Setting the context
This week, we will be going over a particularly interesting kind of Hedge Fund Strategy called Distressed Securities. Did you know institutions which invest in such companies are called “vultures”? You’ll find out why below 🙂
As the name suggests, distressed securities belong to firms that are “distressed”, that is, they have either filed for bankruptcy or are near the brink of it. Such firms, counterintuitively tend to attract certain investment management funds (generally Hedge Funds) to invest chunks of their money pie.
Well, given the obvious high risk these distressed firms hold, they trade at extremely depressed prices. This means, the Hedge Funds can swoop in and pick up such distressed securities at cut-throat cheap prices, in the hope that either:
I) The liquidation of the assets of the company would provide them with enough return versus the amount they deployed or…
II) They hope that the now distressed company is going to undergo some successful reorganisation and rise from the ashes like a Phoenix. Then, the Hedge Funds can happily source plump returns when things go back to normal.
In what form do Hedge Funds or Institutions invest in such Distressed Securities?
Well, this can be done in multiple ways. Either through lending a line of credit with customised contracts detailing the nuances of the payback or via pooling in with other investors to purchase bonds issued by the company or in form of preferred stocks.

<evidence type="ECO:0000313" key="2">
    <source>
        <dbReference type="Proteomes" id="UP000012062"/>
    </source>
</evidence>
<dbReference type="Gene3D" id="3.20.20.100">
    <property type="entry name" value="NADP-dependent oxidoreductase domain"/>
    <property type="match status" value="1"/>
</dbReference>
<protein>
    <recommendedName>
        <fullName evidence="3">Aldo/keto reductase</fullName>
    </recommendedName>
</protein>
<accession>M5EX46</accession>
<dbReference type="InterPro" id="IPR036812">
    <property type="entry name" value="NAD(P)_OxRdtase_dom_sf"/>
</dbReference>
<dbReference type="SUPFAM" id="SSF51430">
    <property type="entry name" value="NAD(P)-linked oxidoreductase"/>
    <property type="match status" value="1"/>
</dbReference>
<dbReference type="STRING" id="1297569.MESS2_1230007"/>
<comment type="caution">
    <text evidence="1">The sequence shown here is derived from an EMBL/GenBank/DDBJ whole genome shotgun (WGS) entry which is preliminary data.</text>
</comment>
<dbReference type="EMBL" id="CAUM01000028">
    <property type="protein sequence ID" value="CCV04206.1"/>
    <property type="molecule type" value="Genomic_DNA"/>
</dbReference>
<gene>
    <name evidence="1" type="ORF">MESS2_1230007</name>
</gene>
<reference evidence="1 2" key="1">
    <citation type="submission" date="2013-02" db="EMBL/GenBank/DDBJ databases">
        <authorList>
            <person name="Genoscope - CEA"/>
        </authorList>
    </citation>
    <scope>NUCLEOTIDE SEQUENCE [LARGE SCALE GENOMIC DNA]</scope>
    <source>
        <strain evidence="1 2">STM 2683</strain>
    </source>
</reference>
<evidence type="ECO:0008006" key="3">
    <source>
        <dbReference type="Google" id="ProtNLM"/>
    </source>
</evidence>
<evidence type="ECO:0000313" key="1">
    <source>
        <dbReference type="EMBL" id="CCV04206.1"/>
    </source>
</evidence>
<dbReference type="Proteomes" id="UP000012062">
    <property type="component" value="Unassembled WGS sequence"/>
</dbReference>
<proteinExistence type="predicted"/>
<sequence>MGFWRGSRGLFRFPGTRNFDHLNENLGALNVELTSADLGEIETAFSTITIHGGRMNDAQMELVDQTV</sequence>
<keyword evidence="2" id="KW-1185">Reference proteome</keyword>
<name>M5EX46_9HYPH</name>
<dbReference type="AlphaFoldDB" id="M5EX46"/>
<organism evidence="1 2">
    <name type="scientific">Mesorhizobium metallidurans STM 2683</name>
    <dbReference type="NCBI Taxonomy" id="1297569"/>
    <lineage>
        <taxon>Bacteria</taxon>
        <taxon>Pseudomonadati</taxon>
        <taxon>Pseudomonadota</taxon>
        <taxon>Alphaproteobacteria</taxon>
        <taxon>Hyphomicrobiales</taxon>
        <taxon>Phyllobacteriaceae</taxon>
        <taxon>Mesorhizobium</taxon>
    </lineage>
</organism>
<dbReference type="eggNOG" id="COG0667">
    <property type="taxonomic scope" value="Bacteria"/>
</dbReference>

More on the downside…
It must be noted that even though investing in Distressed Securities is extremely lucrative for Funds, it definitely is the poster-child of “high-risk, high-return”. In order to partake in such investments, not only do the investors require foresight into the possible events that may play out with respect to the company in the future, but also a high degree of expertise in bankruptcy regulations, legal proceedings and reorganisation strategies (hectic stuff!).
Distressed Security Investing is part of a larger cohort of Hedge Fund strategies called “Event-Driven” strategies. Event-Driven strategies as the name implies depend on predicting the outcome of various events like bankruptcies (discussed above), merger and arbitrages, company restructuring, etc. More on that later 🙂
Before we bid adieu, picture this, vultures circling around and swooping in on dead meat, care to connect the dots with the question this article started with?
That’s it for this week.
Coffee Time Finance ❤